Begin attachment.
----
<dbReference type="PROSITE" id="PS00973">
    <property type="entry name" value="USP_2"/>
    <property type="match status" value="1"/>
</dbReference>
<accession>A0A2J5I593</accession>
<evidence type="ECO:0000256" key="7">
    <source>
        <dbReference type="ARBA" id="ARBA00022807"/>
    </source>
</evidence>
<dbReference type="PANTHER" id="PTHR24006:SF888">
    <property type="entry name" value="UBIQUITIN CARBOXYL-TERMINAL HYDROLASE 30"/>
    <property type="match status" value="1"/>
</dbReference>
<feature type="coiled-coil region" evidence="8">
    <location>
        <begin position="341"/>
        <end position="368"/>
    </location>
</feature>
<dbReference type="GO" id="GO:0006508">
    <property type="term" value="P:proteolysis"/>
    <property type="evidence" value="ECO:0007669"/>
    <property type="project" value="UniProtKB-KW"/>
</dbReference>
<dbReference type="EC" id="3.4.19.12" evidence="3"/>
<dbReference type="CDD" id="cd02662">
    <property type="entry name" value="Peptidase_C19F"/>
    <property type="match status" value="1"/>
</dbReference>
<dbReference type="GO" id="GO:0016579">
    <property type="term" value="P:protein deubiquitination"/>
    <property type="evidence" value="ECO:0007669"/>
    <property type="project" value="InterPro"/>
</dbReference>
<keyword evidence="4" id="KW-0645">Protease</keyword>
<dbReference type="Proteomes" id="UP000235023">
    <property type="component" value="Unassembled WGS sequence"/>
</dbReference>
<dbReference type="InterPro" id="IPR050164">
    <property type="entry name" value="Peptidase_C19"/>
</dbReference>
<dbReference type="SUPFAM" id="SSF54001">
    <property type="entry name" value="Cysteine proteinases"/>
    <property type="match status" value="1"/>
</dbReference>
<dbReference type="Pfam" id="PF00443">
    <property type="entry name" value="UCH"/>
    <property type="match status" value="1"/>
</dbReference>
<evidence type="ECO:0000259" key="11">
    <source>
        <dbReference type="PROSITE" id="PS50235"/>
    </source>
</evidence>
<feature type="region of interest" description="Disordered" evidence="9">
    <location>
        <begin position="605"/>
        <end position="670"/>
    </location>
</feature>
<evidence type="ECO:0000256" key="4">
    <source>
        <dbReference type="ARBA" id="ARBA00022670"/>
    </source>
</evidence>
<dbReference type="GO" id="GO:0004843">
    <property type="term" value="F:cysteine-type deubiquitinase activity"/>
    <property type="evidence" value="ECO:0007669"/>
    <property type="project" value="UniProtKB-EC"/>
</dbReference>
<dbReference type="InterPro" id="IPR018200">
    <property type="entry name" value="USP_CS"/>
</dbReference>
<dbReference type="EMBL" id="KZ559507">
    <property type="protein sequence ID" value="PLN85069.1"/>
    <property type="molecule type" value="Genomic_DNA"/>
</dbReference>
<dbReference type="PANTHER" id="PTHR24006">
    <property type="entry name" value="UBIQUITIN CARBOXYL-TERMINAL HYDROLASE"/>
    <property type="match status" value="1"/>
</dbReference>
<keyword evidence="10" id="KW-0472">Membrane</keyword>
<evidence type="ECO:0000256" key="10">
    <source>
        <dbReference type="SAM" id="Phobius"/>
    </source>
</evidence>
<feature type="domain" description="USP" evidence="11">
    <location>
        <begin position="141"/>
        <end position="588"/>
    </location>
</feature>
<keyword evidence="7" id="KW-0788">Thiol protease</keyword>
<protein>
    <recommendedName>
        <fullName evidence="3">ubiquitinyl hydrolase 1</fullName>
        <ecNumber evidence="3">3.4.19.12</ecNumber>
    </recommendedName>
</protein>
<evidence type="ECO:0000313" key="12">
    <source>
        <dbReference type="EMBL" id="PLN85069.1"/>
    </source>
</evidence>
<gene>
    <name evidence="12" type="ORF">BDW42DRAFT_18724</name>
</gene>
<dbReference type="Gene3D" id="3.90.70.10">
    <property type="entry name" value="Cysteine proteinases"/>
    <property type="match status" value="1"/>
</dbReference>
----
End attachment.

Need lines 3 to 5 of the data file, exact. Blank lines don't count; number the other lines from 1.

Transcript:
    <property type="match status" value="1"/>
</dbReference>
<accession>A0A2J5I593</accession>